It is not the first time a Postmedia newspaper has presented a misleading report on public affairs. This one doesn’t rise to the level of Brian Lilley’s ugly dog whistle implication that Canada’s Chief Public Health Officer Dr. Theresa Tam is more loyal to China than Canada, and should be fired.
Rob Shaw authored the latest, after BC Liberals suggested the provincial agency tasked with assisting injured workers ought to be giving money to businesses.
WorkSafeBC has lost billions, can’t afford to help businesses buy PPE, Vancouver Sun, May 23, 2020:
The government agency in charge of setting and enforcing the rules for reopening businesses closed by the pandemic can’t afford to help businesses buy protective equipment because it has lost almost all its $3 billion surplus in the recent stock market collapse.
Labour Minister Harry Bains said WorkSafeBC cannot use a large surplus accumulated over many years to give partial refunds to employers on masks, gloves, Plexiglas shields and other safety gear, as suggested by the Opposition Liberal party.
Worksafe BC is not established to help enterprises purchase equipment needed to conduct business. As I read the Workers Compensation Act, the Board could do this but the agency’s prime functions are something else.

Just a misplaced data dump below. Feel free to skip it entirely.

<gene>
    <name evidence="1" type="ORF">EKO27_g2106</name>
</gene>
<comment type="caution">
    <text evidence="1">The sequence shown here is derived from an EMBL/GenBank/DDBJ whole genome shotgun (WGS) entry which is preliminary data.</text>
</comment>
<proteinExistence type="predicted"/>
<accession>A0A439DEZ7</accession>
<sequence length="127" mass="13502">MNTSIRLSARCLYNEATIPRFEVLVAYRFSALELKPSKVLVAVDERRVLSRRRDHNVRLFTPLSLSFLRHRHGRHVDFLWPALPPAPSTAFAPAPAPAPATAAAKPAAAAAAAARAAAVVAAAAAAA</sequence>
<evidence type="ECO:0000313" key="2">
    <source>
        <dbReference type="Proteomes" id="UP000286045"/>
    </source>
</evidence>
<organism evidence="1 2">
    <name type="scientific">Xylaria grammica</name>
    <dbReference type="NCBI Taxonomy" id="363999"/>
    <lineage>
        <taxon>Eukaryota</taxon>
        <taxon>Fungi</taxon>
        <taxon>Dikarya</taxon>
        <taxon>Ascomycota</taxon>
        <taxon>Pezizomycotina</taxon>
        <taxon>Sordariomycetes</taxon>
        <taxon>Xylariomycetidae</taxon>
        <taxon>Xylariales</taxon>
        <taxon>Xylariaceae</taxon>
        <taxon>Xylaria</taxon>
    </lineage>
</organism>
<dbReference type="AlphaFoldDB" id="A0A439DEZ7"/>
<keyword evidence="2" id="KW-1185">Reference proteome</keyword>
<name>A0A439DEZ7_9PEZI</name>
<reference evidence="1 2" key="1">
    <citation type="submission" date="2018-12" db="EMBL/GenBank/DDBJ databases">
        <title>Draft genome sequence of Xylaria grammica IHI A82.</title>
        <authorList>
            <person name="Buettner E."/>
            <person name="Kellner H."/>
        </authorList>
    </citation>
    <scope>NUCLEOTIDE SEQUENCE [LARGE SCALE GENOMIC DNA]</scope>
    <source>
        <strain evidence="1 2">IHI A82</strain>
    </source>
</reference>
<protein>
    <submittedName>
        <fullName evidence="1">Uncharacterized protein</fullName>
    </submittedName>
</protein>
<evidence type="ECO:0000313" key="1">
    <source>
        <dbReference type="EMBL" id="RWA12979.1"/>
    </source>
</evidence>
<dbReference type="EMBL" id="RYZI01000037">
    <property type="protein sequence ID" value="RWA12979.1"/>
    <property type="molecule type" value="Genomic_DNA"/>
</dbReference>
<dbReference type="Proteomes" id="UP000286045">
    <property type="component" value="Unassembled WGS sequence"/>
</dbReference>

It might be appropriate to assist acquisition of protective equipment but that is more the job of the federal and provincial governments, not Worksafe BC. The BC NDP promised to end the practice of raiding surpluses from public institutions but it appears that BC Liberals are still in favour.
During Gordon Campbell’s leadership, BC Liberals slashed compensation benefits paid to injured workers. Rather than reverse the cuts, Andrew Wilkinson’s Liberals want to hand over hundreds of millions of dollars to employers.
Shaw’s statement that WorkSafeBC lost almost all of its surplus funds is absolutely incorrect.
The agency’s last published financial statements, for the year ended December 2018, show an excess of assets over liabilities of $6.425 billion.
Of that surplus, $2.765 billion is unappropriated. Even if WorkSafe lost that amount in its investments—which Shaw boldly asserts—$3.66 billion of appropriated reserves would remain.
Rob Shaw should have explained it is highly unlikely that WorkSafe suffered a financial hit nearing that amount. If it did, the large group of people collecting 7-figure salaries at BC Investment Management Corporation would be looking for new jobs.
BCI invests funds in a number of ways, including shares, bonds and real estate. In March, stock prices declined significantly but much of that lost ground has been recovered. This week, the Dow Jones average is 32% above its March low and above the level it was 18 months ago.
In these difficult times, the value of bond positions has increased and real state holdings are typically made as long term investments that can only be measured accurately over time.
WorkSafeBC is not in financial distress as Rob Shaw and the BC Liberals would have us believe.
Labour Minister Harry Bains played into the Liberal game. His quotes, if accurate, do not help people understand the state of affairs at Worksafe BC.